Election Procedures

While our current by-laws don’t give a lot of details about specific procedures, the Ontario Co-operative Corporations Act (principally Sections 90 and 91) covers elections. And we must follow that legislation. (We do have procedures we have used since the very beginning, based on the legislation. See below.)

Article III of Woodsworth’s current Organizational By-Law says:

14. Voting: A member of the Cooperative has only one (1) vote. All questions proposed for the consideration of the members at a meeting shall be determined by a majority of votes cast and the Chairman presiding at the meeting has a second or casting vote in the case of an equality of votes.

And Article IV of our current Organizational By-Law says:

6. Election and Removal:

(a) Directors shall be elected yearly by the members in general meeting by ballot…Every member entitled to vote at an election of directors, if he votes, shall cast thereat a number of votes equal to the number of directors to be elected, and the member shall distribute the votes among the candidates in such a manner as he sees fit, but no candidate shall receive more than one (1) vote from each member.

And Article IV, Section 3 outlines the qualifications for directors. The Co-operative Corporations Act says the same in 89 (1-2).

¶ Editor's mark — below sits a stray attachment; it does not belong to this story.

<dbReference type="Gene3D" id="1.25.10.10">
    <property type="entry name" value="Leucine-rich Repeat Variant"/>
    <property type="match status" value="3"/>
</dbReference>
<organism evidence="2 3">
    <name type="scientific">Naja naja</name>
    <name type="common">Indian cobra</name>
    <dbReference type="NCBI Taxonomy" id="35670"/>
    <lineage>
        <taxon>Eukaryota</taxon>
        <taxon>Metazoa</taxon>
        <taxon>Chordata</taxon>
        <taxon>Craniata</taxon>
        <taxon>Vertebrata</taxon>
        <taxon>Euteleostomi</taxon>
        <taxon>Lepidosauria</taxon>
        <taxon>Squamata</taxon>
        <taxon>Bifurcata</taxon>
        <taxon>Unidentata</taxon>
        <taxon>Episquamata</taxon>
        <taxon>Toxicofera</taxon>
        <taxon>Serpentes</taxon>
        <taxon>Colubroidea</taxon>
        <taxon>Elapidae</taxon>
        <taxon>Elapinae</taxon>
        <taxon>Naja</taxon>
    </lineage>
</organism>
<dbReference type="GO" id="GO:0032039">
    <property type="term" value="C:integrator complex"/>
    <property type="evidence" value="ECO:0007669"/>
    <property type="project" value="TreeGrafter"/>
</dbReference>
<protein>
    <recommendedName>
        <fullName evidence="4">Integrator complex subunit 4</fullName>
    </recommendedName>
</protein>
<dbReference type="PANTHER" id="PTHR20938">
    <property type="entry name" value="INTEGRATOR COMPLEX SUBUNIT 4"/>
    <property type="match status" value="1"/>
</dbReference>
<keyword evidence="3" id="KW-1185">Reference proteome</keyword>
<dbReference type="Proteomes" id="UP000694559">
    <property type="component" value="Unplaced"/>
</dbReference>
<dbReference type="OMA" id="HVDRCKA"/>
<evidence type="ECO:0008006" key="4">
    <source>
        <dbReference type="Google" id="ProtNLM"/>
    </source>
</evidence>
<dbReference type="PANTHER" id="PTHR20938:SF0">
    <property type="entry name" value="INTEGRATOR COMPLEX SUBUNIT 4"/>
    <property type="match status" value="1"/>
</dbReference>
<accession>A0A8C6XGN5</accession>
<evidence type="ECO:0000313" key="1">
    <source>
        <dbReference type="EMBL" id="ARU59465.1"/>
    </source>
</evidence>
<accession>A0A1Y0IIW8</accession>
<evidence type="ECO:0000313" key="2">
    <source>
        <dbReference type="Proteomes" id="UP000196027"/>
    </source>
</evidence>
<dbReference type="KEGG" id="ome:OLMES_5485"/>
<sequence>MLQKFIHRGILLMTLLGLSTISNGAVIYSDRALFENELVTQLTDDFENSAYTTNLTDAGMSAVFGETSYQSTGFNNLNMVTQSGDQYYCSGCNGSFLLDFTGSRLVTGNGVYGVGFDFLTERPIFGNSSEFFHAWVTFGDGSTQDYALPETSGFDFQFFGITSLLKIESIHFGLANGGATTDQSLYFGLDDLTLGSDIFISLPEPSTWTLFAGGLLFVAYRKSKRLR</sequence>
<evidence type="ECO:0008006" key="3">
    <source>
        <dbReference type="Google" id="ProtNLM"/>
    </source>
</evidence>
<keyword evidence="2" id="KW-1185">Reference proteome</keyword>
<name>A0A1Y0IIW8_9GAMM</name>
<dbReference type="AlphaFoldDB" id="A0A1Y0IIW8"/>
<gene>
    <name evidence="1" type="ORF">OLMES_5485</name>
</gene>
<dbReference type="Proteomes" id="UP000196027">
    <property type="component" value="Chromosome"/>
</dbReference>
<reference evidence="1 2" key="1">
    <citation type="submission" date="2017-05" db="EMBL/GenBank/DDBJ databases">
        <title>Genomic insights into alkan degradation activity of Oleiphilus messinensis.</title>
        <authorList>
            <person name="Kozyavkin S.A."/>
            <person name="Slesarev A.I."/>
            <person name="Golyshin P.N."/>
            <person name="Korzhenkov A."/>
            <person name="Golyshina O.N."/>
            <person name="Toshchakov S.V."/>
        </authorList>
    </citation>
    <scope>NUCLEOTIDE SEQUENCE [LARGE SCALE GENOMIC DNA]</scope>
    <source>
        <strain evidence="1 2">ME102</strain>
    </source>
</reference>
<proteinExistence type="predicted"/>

There is more detail about election processes in the Co-operative Corporations Act (Ontario).

Candidates must be there or must have agreed to run for election:

Section 89, Consent
(3) A person who is elected or appointed a director is not a director unless,

(a) the person was present at the meeting when he or she was elected or appointed and did not refuse at the meeting to act as director;

(b) where the person was not present at the meeting when he or she was elected or appointed, the person consented to act as director in writing before his or her election or appointment or within ten days thereafter. R.S.O. 1990, c. C.35, s. 89 (3).

Who can vote and how:
91 (1) is the same – vote for the same number of members as there are vacant spaces and no more than one vote for each candidate by a member.

You must be there to vote, since we are a non-profit housing co-operative:

Meeting by electronic means